Jean Valjean, a Frenchman imprisoned for stealing bread, must flee a police officer named Javert. The pursuit consumes both men's lives, and soon Valjean finds himself in the midst of the ... See full summary »
Jean Valjean, pursued through the years for a minor infraction by the implacable policeman Javert, attempts to create a life for himself and for his adopted daughter Cosette amid the ... See full summary »
When David's father dies, his mother remarries. His new stepfather Murdstone has a mean and cruel view on how to raise a child. When David's mother dies from grief, Murdstone sends David to... See full summary »
Edna May Oliver
Kitty Vane, Alan Trent, and Gerald Shannon have been inseparable friends since childhood. Kitty has always known she would marry one of them, but has waited until the beginning of World War... See full summary »
Jean Valjean, a Frenchman of good character and great strength, is convicted of stealing a loaf of bread, an act that sets in motion a lifetime of misery for Valjean, as he is pursued by the uncompromising and brutal lawman Javert. Written by
Jim Beaver <firstname.lastname@example.org>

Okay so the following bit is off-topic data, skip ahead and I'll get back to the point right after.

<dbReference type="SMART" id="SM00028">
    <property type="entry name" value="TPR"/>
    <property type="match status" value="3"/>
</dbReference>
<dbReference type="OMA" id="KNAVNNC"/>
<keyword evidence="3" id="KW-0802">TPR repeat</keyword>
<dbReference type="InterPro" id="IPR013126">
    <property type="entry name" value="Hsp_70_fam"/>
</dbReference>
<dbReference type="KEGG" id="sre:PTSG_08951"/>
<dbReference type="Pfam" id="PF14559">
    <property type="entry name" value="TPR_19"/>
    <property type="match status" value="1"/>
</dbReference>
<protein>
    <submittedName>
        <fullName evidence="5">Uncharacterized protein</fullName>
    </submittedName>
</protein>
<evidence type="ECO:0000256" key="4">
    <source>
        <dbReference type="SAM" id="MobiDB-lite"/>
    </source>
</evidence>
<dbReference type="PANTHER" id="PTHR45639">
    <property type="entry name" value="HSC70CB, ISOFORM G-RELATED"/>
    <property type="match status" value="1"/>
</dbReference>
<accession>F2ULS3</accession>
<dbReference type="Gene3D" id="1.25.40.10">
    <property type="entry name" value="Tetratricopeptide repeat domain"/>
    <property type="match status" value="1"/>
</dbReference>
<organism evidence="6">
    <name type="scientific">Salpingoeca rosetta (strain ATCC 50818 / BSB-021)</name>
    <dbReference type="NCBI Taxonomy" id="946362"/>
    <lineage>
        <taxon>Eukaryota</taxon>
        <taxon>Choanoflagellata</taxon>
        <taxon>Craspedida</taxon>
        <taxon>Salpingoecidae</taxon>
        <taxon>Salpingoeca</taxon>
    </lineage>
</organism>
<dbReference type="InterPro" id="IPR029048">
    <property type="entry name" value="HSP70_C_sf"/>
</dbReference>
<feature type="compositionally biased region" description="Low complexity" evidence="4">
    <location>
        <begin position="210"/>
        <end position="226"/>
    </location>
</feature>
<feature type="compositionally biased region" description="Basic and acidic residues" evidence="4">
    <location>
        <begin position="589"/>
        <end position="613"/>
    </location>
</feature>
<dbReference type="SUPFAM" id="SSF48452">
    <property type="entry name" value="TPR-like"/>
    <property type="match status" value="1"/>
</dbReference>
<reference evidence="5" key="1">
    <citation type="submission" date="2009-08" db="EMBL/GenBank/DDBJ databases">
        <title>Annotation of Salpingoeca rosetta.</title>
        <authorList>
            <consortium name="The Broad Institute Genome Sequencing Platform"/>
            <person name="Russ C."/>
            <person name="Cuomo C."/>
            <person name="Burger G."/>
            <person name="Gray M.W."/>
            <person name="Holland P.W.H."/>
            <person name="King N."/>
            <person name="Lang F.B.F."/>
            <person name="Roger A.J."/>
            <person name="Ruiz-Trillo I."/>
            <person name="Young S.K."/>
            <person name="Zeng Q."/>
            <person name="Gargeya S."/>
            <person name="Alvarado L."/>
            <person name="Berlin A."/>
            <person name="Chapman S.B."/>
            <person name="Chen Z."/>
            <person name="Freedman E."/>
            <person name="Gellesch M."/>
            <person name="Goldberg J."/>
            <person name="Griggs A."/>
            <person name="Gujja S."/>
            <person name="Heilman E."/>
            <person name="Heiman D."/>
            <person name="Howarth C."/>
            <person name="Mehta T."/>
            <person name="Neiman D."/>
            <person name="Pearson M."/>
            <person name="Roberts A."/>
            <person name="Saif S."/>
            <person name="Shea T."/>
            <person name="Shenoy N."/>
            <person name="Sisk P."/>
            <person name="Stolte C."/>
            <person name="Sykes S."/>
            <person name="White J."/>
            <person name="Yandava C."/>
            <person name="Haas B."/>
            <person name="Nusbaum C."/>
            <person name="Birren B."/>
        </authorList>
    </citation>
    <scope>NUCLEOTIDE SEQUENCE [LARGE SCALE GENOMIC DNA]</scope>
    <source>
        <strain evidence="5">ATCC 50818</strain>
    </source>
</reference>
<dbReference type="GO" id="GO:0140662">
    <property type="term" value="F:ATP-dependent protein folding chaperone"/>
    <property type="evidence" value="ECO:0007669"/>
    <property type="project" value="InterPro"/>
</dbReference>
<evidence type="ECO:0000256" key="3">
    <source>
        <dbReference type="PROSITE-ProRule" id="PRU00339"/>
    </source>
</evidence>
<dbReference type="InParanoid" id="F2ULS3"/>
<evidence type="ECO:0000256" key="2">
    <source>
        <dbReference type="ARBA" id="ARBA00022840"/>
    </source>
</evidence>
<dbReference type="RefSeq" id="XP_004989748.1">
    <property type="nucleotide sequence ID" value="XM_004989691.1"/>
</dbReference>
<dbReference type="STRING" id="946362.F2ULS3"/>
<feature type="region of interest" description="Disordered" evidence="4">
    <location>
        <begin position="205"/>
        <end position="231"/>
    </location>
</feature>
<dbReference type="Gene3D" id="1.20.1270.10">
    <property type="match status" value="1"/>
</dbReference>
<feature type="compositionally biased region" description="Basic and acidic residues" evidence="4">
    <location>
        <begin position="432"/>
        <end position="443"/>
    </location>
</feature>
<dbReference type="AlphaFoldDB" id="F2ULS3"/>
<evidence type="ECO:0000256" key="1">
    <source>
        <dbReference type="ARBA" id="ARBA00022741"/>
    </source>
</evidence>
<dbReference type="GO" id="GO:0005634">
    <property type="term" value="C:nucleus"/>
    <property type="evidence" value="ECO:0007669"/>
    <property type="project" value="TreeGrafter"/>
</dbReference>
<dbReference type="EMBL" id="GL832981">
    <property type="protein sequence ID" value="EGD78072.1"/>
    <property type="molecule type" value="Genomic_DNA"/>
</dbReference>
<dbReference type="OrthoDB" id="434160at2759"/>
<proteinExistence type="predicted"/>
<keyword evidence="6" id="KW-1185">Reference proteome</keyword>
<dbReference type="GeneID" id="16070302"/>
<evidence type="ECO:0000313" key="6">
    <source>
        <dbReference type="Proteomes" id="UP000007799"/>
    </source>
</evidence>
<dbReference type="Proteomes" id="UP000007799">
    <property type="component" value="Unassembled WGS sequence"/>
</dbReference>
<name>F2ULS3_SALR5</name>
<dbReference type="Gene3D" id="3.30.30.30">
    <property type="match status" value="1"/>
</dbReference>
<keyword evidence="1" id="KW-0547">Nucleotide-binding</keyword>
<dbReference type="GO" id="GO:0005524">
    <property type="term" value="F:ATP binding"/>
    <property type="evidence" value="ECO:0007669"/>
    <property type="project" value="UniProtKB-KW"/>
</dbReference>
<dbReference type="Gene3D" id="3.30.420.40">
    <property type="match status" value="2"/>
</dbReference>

This is one of the few versions to give Javert a first name: Émile. See more »
Valjean's coat and cloak have dirt on them while at the White Sergeant, but is clean before and after that. See more »
[seeing an apparent stranger in the midst of the broiling student rebeels]
Who are you?
[absentmindedly as he looks in the crowd for Valjean]
What'd ya say?
I might be a spy, and I'm certainly the police.
[the students rush Javert and subdue him]
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This is perhaps the best screen adaptation of the Hugo novel about crime and punishment. March is terrific as Valjean, a man subjected to ten years of imprisonment for stealing a loaf of bread. As Javert, a letter-of-the-law police inspector singularly obsessed with returning Valjean to prison for missing parole, Laughton is better than in the same year's "Mutiny on the Bounty." Hardwicke is effective in a small but pivotal role while Hudson and Beal make attractive lovers. Boleslawski, who died at age 47 only two years after directing this film, generally keeps the film from turning melodramatic and benefits from Toland's fine cinematography.
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